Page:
James travels back to 1904 for a bawdy musical hall romp that is more than meets the eye.
Musical hall legend Dan Leno (Chris Vincent) is not having a good time. He’s lost his funny and there’s the increasingly debilitating head pains. As his condition worsens he’s committed to an asylum under the care of vicious Miss Cornthwaite (Alwyne Taylor) on the belief that he’s mad and that he can be cured. But can there be a happy ending amongst the gruesome grips of Victorian psychological treatment? And what deeper truths lie within the walls of the doomed mad house?
Book writer, lyricist, and director Jonathan Kydd does a marvellous job of mixing unsavoury pathos with delightful smut resulting in something that is highly original and completely compelling. Leno’s story is presented as music hall fayre itself, complete with audience banter and participation. But it soon turns into a fractured, nightmarish pantomime as it tracks Leno’s tragic demise. Constantly brimming with uncomfortable irony, suspicious scenarios are dressed as bawdy innuendo, the maudlin is performed with high kicks and happy hands, and horror is punctured with punch lines. Nothing sits neatly in this musical and its nasty streak quickly becomes apparent. But rather than cause friction it adds to a morbid intrigue of the brooding and sinister narrative, and still prises a good deal of laughs from its audience.
Vincent is great as the aging music hall star. He manages to mix the high camp of his stage persona with the overt sense of conflict and vulnerability of his deteriorating personal life. Scared, broken, and resigned to his fate, he staggers around defeated but still spouting puns like a fretful walking shadow. However, it’s Taylor who steals the show. Her portrayal of the villain is deliciously sneering, malicious, and out rightly sadistic. She propels the character’s melodrama into a joyous cabaret, making her the highlight of the cast.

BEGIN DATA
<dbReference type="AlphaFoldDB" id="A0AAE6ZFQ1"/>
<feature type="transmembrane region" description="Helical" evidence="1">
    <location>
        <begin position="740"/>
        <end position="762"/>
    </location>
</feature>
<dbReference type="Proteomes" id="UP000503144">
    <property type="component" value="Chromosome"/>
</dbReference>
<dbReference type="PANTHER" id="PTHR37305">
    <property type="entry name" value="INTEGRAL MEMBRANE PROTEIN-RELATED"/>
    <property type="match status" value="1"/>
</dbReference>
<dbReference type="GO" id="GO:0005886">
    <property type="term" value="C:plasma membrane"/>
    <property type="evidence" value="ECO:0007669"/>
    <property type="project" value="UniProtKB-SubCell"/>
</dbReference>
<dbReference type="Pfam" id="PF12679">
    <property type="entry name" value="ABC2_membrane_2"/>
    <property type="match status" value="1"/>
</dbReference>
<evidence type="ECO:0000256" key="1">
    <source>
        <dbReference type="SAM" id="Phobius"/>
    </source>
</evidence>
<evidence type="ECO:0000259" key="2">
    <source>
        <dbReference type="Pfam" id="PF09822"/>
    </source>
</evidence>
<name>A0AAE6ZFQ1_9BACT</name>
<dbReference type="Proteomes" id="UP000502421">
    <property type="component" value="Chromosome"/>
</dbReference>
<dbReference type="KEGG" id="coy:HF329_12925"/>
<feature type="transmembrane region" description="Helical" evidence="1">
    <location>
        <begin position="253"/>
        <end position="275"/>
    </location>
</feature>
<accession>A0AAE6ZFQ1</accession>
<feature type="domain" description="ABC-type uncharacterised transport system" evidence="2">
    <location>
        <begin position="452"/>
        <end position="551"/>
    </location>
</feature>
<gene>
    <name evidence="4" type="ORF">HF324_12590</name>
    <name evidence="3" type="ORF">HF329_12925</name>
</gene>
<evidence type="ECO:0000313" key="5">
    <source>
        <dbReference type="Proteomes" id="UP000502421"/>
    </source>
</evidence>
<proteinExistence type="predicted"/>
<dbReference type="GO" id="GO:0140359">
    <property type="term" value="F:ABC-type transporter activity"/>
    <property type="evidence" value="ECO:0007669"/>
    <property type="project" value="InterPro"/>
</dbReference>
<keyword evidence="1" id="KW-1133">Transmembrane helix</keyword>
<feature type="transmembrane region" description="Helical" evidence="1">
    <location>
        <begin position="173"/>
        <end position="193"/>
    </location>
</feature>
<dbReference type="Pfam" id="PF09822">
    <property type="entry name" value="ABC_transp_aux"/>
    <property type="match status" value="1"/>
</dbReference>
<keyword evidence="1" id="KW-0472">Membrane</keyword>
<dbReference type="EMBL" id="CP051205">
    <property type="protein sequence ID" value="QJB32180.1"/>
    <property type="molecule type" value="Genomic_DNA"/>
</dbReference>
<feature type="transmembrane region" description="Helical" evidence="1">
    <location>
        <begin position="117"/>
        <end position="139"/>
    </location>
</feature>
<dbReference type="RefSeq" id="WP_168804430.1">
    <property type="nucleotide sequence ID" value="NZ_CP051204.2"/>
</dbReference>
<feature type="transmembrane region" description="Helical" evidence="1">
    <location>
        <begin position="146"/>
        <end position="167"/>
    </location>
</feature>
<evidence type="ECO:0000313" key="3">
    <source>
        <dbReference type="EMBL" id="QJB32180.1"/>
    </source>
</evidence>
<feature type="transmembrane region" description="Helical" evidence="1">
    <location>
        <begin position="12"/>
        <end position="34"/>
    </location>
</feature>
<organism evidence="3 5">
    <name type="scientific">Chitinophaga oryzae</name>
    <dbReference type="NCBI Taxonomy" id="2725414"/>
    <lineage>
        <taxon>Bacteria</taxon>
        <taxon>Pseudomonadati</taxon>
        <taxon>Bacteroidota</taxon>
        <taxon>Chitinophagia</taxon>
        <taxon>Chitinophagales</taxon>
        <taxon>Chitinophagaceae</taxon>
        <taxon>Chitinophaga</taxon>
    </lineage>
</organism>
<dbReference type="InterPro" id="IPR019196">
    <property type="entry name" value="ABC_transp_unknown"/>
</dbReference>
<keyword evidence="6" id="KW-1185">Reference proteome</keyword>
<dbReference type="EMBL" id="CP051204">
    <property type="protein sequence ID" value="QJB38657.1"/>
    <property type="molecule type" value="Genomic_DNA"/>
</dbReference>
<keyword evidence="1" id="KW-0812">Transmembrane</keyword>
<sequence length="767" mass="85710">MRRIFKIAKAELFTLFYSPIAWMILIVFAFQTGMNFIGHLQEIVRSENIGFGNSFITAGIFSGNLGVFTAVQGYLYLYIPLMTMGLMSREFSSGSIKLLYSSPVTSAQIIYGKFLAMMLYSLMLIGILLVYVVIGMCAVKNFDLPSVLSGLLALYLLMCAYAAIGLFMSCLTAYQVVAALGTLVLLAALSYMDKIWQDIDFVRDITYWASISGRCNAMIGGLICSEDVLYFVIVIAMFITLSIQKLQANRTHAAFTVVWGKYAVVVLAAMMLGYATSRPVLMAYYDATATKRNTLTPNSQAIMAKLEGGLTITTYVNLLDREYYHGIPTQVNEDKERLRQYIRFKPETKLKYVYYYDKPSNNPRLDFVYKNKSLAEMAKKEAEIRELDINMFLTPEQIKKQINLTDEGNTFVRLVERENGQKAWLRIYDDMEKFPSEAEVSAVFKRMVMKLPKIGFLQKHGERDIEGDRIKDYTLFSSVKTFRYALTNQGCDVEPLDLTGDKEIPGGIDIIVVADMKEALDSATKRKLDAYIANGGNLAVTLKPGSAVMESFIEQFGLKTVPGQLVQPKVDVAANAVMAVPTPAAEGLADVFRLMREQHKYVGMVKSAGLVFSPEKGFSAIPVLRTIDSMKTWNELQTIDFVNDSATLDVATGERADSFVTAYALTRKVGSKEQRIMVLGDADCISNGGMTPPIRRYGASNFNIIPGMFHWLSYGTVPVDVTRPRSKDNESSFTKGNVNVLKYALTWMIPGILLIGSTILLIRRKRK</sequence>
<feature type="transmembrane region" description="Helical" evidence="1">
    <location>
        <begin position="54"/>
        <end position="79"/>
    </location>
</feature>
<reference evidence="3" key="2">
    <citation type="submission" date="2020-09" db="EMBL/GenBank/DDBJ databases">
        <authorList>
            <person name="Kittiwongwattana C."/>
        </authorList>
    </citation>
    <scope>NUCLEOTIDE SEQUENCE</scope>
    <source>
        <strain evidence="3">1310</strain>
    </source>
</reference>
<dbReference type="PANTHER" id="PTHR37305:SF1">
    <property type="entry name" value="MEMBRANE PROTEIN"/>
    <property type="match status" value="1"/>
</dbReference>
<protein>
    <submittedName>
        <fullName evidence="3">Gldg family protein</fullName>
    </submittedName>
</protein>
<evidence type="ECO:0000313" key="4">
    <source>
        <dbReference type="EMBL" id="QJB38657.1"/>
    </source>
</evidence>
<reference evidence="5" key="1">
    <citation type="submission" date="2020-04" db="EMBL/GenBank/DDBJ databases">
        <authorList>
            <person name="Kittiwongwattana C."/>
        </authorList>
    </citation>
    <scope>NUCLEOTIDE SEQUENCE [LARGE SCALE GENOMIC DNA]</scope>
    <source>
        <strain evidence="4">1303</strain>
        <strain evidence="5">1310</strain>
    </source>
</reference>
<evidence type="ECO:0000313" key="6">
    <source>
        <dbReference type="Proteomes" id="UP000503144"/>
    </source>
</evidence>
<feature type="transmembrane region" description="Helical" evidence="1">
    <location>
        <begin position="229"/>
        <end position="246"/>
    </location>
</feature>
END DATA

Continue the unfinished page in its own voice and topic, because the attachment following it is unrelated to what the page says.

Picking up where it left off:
The show’s crowning glory however is that it hides a surprising and complex plot which starts to unravel in the second act beyond what was set to be the ordinary plot of the sorrows of historical malpractice. Outlandish drag suddenly becomes a harbinger of something much deeper as issues around gender and sexuality burst unsuspectedly in on the palaver. It’s this that marks out Kydd’s intelligence and theatrical muse.
Unfortunately, as fun as Street’s music is, it’s not particularly memorable – even though the songs and dance numbers are just as integral to the production as the lyrics and narrative. Also Alison Cartledge’s set makes it hard work to imagine both music hall and asylum, although making a good effort in the extremely limited space of the theatre itself. But at least there’s enough room for a talented company bristling with rapport and ability to do the footwork unhampered.
In this ingeniously twisted night of music hall macabre, nothing is what it seems. Tighten your corsets and hold onto your pineapples, you’re in for a treat.
The Hard Boiled Egg And The Wasp plays at the Giant Olive Theatre, London, NW5 2ED, until 10 June 2012. Tickets are £15 (concessions available). To book call 08444 771 000 or visit www.giantolive.com.
Featured image: The company. Photograph: Alastair Muir. Courtesy of Giant Olive Theatre.